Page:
"Ah, I guess that's time up. Same time next week?"
"Oh. Actually Karen, I've got a better idea."
So, seven days later, at 3pm, I found myself sitting having coffee with Karen. Off-record. In a snug little cafe on the other side of town. We agreed that any sort of professionalism had been already breached, so we might as well meet properly and talk things through.
Karen looked uncomfortable. She was shuffling about in her seat. I was wearing a sort-of-smile, and it was strange. I hadn't smiled since Kassie died. I felt like I was cheating on her. It was wrong. I felt guilty, for expressing any kind of happy emotion when she was no longer around. Especially when I truly felt I couldn't be happy without her.
"I'm sorry, this is kind of weird for me."
"I bet. Its not really easy for me either."
We spent a good couple of hours, sitting and talking. Deeply talking. Karen told me all about her daughter, Megan, and how she died, and what she felt, and how hard it was, practically going through it alone. After all, living with a ticking time-bomb must be hard. Living with two, must be excruciating. I don't know what hurt her more, losing Megan or grieving for her cowardly husband. She was pretty cut up. I'd never ever noticed how sad she looked. For a woman of around 50, she looked ancient. Worn. Exhausted. Behind her eyes, a thousand What Ifs and Maybes. Hundreds of choked back tears. Thoroughly through with life, yet something was keeping her hanging on. Her job. Her ability to help others gave her a reason to get up in the morning. I found that kind of incredible. After Kassie died, I didn't get out of bed for three weeks. I'd never spoke to anyone about it, except Karen. And now, here, in this fancy, cosy, little coffee shop, I was about to, hopefully, get what I needed.
So, I'd better give it my best shot.
Karen sat patiently, with fresh coffees in front of us, and this time, there was no diary. No note-taking. No tape recorder, ready to be shipped to Dr such and such, to assess my "mental anguish." No weird, clinical analysis of my well-being. Just someone looking back at me, with genuine concern. A friend. Someone I needed. Someone with time for me.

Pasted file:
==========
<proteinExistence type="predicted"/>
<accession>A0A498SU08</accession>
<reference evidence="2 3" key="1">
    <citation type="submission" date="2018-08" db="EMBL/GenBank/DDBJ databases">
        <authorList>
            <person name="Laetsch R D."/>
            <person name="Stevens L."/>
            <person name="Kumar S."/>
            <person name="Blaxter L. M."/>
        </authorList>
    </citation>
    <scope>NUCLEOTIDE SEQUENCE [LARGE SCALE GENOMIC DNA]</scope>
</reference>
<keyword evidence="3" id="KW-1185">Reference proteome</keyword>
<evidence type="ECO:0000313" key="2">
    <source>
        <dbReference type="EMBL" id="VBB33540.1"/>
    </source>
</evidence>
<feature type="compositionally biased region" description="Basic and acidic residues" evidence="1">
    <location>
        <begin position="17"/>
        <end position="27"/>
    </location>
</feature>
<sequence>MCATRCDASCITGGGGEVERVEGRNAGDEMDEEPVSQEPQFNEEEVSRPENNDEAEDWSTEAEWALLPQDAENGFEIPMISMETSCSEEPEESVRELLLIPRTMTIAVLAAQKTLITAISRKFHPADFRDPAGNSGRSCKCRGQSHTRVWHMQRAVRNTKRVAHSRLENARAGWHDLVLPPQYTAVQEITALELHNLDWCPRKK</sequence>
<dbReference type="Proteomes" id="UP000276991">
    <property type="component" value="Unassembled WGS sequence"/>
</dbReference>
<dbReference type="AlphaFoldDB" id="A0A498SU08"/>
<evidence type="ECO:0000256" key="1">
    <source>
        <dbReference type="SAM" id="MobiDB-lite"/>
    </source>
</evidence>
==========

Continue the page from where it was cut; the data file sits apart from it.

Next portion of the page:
"The day I lost Kassie was the worst day of my life to date, and hopefully always will be. I can't go through that again. Kassie was beautiful. Not just to me. You know what I mean. The kind of girl who always had strangers stopping her in the street complimenting her. Her brunette hair matched her eyes, and she had a smile that could knock you off your feet. I felt like the luckiest guy in the world, with her on my arm. We'd been together for six years, and I'd cherished every single second. So, the day I got a call saying my wife had been in an accident, I was physically sick, before pulling myself together, and inquiring as to what had happened, and which hospital I should break the speed limit when driving to. St. Peter's hospital. An awful place I can't even bare to think about now. Kassie was in a car accident that morning. We never truly found out what happened. Partly because I was too stricken with grief to pin the blame on anyone. All that mattered to me was that my Kassie was no longer with me. She'd kissed me that morning, before leaving the house for work, and I'd never thought anything more of it. I mean, why would I? It was the worst phone call I ever received. My heart broke that day. My girl was always a fighter, but I guess it was just too much for her. She didn't know her family, they'd drifted apart years before we met, and as for mine, they were hundreds of miles away, and never knew her like I did, so when it happened, I didn't want to turn to them. I became irrational and selfish and began drinking and not sleeping. Then I began sleeping and not eating. Starving myself. Not looking after myself. Not leaving my bed. Not leaving my house. Not picking up my phone, opening my post or anything. I couldn't function. I didn't want to be without her. I couldn't and wouldn't, imagine my life without her. The love of my life. My soul-mate. My best friend."
It wasn't until one day, there was a knock at my door. A woman, fifties, greying hair, with a clipboard and a professional looking pair of glasses in tow. She enquired as to my health, physical and mental. And told me she was from the NHS, sent to check on me after my recent bereavement. I slammed the door in her face.
Fourty five minutes later, she knocked again. And somehow, persuaded me to see her for an appointment. I did. Unwillingly though. I only really did it because she was the only person who made the effort, in spite of how much I pushed them away. She came back. Funnily enough for me, because I didn't know her and she didn't have any reason to want to go out of her way to help me. But she did. And after my breakdown in her office, I finally let it all go. We talked and talked until my throat was sore and dry, my cheeks were stained with tears and the smell of coffee was slightly intoxicating.
"So Karen. That's it. That's everything. I've just got one more question.."
"How do you live with a ghost?"
She shook her head, clueless.
"I have absolutely no idea. I'm living with two. They're always with me. But they keep the house tidy, at least."
I laughed, and so did she. We laughed until we were in pain. And we smiled. Releasing, comforting smiles. Reassuring one another that no matter what came our way, we'd cope.